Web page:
There’s nothing like getting immersed in your work, especially when your work is saving Puget Sound. Getting underwater helps us see things from a fish’s point of view and it’s good fun on a hot day. Just ask Martha and Sheida, our first guest swimmers.
Do they look like they’re having fun? It was great to have Martha and Sheida join Swim Duwamish. Their work leading Puget Sound restoration includes projects on the Green and Duwamish River. We swam by the Reddington levee setback project, completed in 2014, that created new floodplain and fish habitat across the river from Isaac Evans Park in Auburn.
Why restore Puget Sound by working in the Green River in Auburn? Because Puget Sound is much more than saltwater, it’s also the rivers, floodplains, and watersheds upstream. What happens in Auburn and the Green River—along with the entire landscape around Puget Sound—will set the future for Puget Sound. If you love orcas and salmon, then you love the Green and Duwamish River.
What do Martha and Sheida have to say about their swim? “I was just surprised at how beautiful and crystal clear and sublimely peaceful it is with all the damming, rerouting, destroying, and polluting that’s been done to this waterway. It’s still here and it’s still coursing through our cities. I hope more people come out and realize what we have.” -Sheida Sahandy, Puget Sound Partnership Executive Director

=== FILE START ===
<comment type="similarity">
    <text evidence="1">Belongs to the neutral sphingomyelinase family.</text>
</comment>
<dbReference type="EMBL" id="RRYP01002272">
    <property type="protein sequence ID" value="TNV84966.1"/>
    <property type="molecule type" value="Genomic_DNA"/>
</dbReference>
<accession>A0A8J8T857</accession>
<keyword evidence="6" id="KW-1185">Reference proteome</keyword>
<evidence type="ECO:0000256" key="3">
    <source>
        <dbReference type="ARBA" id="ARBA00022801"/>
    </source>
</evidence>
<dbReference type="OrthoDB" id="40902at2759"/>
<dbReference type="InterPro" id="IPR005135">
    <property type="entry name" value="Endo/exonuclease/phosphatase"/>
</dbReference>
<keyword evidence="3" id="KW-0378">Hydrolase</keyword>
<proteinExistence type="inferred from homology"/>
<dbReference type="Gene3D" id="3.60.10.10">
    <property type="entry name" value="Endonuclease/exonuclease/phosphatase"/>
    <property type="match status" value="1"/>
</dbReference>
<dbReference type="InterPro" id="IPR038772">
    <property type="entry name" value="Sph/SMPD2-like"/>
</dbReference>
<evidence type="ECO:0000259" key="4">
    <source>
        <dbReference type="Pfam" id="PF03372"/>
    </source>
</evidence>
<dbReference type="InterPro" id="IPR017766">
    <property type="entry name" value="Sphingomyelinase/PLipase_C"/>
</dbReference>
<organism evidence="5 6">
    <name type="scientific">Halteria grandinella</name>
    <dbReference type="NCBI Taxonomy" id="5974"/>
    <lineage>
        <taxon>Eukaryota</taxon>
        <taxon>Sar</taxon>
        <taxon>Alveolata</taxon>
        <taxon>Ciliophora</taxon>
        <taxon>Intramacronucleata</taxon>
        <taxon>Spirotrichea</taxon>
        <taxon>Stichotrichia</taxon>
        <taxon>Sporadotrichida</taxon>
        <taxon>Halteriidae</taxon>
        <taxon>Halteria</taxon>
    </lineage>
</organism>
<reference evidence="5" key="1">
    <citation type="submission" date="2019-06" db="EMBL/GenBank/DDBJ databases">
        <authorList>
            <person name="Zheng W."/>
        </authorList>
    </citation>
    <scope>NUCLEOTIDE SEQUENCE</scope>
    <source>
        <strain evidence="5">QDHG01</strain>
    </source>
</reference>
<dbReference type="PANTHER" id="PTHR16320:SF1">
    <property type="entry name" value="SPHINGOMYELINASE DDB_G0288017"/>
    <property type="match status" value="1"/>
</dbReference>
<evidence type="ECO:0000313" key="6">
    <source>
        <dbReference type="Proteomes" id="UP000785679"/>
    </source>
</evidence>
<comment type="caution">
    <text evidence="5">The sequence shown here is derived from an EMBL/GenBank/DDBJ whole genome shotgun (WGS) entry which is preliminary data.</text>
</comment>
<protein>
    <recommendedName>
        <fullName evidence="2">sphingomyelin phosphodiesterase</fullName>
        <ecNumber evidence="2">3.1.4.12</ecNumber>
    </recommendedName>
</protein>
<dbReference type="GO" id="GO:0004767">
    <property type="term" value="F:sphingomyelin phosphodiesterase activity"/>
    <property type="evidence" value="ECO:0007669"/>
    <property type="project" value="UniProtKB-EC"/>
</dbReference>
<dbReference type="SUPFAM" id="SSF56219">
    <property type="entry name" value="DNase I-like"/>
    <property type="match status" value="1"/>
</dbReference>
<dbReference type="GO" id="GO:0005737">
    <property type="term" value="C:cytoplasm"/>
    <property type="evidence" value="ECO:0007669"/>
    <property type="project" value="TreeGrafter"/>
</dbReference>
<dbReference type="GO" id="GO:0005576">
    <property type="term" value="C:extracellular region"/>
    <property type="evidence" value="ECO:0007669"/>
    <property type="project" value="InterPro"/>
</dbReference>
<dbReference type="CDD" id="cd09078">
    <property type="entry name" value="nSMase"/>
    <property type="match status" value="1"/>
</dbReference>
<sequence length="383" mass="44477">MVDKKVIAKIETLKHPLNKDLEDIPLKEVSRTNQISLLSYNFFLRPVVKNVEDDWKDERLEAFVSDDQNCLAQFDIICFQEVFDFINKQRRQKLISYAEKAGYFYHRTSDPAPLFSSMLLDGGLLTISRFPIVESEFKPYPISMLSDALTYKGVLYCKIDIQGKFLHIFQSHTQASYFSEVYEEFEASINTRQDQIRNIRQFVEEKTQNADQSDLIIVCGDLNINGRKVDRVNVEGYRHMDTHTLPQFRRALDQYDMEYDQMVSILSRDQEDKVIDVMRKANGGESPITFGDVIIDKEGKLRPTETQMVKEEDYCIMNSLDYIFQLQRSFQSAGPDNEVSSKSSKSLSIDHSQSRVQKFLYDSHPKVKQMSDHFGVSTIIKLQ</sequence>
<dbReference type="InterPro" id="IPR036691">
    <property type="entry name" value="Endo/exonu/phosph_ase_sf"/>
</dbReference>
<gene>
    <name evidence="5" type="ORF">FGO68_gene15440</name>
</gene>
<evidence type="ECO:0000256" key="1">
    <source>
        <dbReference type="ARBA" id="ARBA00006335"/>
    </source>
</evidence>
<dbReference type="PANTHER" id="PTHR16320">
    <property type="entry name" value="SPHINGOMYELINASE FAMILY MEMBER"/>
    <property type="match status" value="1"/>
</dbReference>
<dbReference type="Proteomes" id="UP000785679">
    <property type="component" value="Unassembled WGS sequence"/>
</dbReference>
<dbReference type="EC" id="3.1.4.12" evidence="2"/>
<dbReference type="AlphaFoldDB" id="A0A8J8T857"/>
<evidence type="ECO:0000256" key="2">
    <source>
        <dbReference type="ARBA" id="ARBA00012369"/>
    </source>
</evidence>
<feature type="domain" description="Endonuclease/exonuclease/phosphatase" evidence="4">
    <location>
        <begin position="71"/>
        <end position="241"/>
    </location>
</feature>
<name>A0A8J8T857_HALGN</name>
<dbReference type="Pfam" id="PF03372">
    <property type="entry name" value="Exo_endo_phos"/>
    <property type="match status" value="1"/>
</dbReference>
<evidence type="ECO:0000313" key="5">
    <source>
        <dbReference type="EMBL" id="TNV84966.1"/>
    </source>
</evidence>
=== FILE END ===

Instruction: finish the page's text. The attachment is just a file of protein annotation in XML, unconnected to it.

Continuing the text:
“It’s powerful. It’s powerfully strong even at this mid-summer flow. It’s the connector of the snowcaps to the white caps. It’s pretty cool, just coursing behind levies and trailer parks and parks. I hope they know they’ve got this wild outside in their backyard because it’s wild. We saw mergansers, we saw kingfishers, and a mink.” -Martha Kongsgaard, Chair of the Puget Sound Partnership Leadership Council
The three of us saw some great things, and also a few signs that there’s more work to be done. But the message of the day was hope. We saw enough good signs in the Green River in Auburn that we have hope for Puget Sound. Here’s a picture of one reason for hope. I wonder how many people in Auburn know that they have mink as neighbors?